2008 Abstracts Stage 3

How Can we Account for Organised Crime in Western Society?

Adam Newton, 2008, Stage 3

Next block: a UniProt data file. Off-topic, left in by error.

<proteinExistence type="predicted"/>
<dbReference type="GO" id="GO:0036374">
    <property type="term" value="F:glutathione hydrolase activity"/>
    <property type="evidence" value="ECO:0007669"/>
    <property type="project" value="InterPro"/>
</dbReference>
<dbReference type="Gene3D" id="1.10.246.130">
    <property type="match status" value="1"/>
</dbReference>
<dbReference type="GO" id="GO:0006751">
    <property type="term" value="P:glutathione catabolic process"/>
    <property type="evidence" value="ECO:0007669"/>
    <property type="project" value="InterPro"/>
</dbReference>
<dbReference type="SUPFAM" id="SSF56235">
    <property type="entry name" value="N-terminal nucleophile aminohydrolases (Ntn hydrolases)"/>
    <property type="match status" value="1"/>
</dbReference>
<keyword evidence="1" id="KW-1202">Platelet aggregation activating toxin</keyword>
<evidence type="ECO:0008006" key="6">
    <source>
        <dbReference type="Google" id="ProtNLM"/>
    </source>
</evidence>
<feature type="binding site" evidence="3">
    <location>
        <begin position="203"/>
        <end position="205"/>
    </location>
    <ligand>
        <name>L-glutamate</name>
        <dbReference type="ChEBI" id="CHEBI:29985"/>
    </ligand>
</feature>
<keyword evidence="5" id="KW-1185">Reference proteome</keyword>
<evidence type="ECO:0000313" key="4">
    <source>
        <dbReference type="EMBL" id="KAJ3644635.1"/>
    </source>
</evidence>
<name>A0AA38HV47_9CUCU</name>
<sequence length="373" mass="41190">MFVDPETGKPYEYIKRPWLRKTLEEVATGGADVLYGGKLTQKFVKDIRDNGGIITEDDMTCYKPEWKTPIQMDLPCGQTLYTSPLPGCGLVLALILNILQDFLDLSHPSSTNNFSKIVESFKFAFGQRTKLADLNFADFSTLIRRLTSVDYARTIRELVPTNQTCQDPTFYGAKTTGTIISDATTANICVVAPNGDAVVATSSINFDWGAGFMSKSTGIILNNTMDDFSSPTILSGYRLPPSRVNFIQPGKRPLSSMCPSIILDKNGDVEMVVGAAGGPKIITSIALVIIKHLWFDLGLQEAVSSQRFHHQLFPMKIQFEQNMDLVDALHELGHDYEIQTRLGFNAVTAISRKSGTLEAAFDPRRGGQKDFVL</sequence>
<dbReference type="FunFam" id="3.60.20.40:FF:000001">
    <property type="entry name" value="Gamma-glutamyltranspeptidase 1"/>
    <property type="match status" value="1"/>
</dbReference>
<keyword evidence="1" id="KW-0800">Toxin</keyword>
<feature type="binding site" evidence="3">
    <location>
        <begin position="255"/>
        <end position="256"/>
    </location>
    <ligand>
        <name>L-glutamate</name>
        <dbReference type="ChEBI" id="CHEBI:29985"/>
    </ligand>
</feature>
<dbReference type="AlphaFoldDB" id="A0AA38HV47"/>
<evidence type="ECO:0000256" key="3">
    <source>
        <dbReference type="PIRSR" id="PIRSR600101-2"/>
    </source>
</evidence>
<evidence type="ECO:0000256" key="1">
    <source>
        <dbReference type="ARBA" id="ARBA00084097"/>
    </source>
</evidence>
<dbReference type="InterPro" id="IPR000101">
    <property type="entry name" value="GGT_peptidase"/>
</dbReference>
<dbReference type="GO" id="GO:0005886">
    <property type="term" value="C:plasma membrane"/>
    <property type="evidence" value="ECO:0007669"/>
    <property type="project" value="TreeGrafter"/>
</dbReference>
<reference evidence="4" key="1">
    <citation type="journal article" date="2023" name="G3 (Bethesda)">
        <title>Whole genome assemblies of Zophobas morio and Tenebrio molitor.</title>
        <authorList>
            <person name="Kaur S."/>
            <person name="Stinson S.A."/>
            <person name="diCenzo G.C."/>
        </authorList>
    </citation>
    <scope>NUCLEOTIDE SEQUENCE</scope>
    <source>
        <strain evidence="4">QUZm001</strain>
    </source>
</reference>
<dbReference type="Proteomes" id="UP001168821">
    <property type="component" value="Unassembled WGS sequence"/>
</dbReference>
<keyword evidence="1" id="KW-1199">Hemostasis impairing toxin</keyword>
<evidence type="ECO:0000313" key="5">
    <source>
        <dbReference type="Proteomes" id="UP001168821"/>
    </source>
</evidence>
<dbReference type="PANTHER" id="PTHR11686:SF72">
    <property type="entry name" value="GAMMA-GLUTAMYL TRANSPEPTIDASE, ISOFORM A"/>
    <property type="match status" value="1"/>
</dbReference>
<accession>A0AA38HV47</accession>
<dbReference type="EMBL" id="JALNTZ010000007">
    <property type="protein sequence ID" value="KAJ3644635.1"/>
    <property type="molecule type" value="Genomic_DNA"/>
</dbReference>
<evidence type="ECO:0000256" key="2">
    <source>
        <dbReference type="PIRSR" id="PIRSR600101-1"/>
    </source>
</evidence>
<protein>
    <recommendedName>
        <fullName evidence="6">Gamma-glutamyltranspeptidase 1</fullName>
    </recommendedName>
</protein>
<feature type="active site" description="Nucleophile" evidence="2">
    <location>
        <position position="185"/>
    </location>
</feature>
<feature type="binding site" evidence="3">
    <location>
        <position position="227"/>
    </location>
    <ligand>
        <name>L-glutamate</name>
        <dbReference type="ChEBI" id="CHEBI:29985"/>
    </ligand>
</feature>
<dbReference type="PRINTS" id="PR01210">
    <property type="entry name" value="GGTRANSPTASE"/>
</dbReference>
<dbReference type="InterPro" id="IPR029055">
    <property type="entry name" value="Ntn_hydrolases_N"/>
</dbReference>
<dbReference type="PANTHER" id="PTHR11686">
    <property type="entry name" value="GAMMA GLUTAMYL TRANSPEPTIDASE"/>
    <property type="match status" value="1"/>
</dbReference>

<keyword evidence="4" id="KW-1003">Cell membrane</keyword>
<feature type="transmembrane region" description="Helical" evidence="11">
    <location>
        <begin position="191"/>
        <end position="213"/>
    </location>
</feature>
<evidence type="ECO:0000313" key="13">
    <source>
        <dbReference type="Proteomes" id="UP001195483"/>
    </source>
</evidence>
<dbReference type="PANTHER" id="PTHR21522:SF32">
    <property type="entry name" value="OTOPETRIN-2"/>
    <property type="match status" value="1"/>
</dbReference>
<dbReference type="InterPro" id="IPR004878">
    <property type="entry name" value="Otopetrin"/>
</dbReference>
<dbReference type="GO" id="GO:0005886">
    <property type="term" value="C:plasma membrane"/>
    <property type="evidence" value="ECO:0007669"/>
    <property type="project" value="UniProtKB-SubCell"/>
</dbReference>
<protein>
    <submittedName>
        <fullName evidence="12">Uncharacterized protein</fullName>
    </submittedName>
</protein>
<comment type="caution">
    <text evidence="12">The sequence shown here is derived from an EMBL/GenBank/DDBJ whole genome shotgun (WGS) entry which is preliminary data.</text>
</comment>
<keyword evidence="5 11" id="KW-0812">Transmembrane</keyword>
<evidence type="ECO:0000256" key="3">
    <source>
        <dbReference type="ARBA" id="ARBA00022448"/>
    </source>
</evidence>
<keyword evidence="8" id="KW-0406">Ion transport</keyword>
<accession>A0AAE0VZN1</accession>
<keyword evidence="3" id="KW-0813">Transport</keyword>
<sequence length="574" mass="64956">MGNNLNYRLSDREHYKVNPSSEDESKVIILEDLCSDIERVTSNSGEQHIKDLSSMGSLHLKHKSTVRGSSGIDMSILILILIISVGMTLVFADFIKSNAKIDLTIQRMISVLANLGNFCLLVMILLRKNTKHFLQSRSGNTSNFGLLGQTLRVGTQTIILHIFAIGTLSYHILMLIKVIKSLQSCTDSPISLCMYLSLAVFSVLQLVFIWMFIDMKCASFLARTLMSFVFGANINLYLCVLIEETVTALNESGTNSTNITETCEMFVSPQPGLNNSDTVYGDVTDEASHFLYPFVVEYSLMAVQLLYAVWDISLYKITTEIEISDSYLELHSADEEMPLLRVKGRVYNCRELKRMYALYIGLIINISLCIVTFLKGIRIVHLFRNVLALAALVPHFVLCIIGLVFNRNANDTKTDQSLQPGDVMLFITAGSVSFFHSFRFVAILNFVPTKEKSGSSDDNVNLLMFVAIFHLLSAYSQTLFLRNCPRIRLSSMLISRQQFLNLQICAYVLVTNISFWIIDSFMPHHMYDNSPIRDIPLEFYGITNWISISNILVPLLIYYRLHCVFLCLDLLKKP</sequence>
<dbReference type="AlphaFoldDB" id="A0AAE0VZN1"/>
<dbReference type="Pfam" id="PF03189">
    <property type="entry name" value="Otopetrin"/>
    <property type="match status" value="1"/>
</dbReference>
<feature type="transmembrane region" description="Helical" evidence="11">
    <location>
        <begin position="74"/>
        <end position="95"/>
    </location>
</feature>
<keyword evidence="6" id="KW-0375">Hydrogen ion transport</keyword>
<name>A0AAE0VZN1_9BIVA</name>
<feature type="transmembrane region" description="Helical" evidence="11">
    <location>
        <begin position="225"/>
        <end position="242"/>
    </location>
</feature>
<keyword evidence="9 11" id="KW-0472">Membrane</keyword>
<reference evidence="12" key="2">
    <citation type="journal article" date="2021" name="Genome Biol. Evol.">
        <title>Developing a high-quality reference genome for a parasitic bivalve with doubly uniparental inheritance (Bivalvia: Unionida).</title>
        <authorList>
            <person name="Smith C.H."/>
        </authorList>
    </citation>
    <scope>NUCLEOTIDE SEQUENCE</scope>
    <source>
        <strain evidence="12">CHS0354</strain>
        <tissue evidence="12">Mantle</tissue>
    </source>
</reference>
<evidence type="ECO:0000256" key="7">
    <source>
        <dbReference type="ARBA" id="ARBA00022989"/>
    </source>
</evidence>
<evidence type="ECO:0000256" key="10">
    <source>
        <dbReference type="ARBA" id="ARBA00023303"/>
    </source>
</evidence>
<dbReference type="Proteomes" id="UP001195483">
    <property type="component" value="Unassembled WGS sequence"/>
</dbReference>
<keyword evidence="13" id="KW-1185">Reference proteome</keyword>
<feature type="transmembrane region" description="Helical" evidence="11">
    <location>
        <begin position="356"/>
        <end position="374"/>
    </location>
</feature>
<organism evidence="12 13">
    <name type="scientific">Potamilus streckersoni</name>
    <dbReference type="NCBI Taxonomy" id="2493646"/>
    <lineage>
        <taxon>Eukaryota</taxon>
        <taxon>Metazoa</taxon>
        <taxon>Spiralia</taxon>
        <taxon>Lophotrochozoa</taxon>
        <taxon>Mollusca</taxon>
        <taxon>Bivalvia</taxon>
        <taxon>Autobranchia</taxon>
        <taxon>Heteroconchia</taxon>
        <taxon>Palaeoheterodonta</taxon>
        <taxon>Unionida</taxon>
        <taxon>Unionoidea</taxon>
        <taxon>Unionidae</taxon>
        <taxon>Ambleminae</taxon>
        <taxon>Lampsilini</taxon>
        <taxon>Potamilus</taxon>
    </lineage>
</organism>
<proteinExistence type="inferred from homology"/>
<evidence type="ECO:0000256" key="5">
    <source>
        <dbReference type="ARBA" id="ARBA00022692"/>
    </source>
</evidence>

Territory – Pulp Fiction. Object – Jules Winnfield. 1994 Quentin Tarantino cult classic set in the glamorized gang culture of the Los Angeles underworld. Hitman Jules works alongside Vincent Vega for mob boss Marsellus Wallace. The film portrays Jules’ lifestyle as a double existence in which his brutal career disposing of those who have fallen out of favour with Mr. Wallace is contrasted by his integration into legitimate society. Aims. To uncover the drives and mentality behind Jules’ lifestyle I focussed the project around two main questions; • Why does Jules live this lifestyle of crime outside of the sphere of legitimate society? • Is he at any point truly disenchanted with the constraints of capitalist society? Philosophical Ideas I used Marx’s work to develop a foundation for a critique of modern western society. This theory displays the weaknesses and problems of a consumer-driven market that is based on profit and hierarchal discrimination of classes. The systematic manipulation of the consumer market by the predominant corporative sphere in contemporary society is then analysed using Adorno’s theory of the culture industry. This provides me with perspective for the use of the theme of Americana which is so prominent throughout the film. I then used Beck’s theory of individualization to examine Jules’ character and uncover how and why he has assumed his double role within society. Conclusions. The penetration of the American culture fits with Adorno’s notion of a culture industry; it demonstrates how invasive the extreme exposure of specified and manipulated creativity can be in the lives of the average person. Jules immerses himself in this element of western life while maintaining his role as a hitman, displaying the autonomy he exercises to work both within and outside of this framework of legitimate society. His existence within gang culture in its totality reflects the two-faced nature of capitalism; we see a prosperous exterior that hides the brutal capabilities of a paranoid core.

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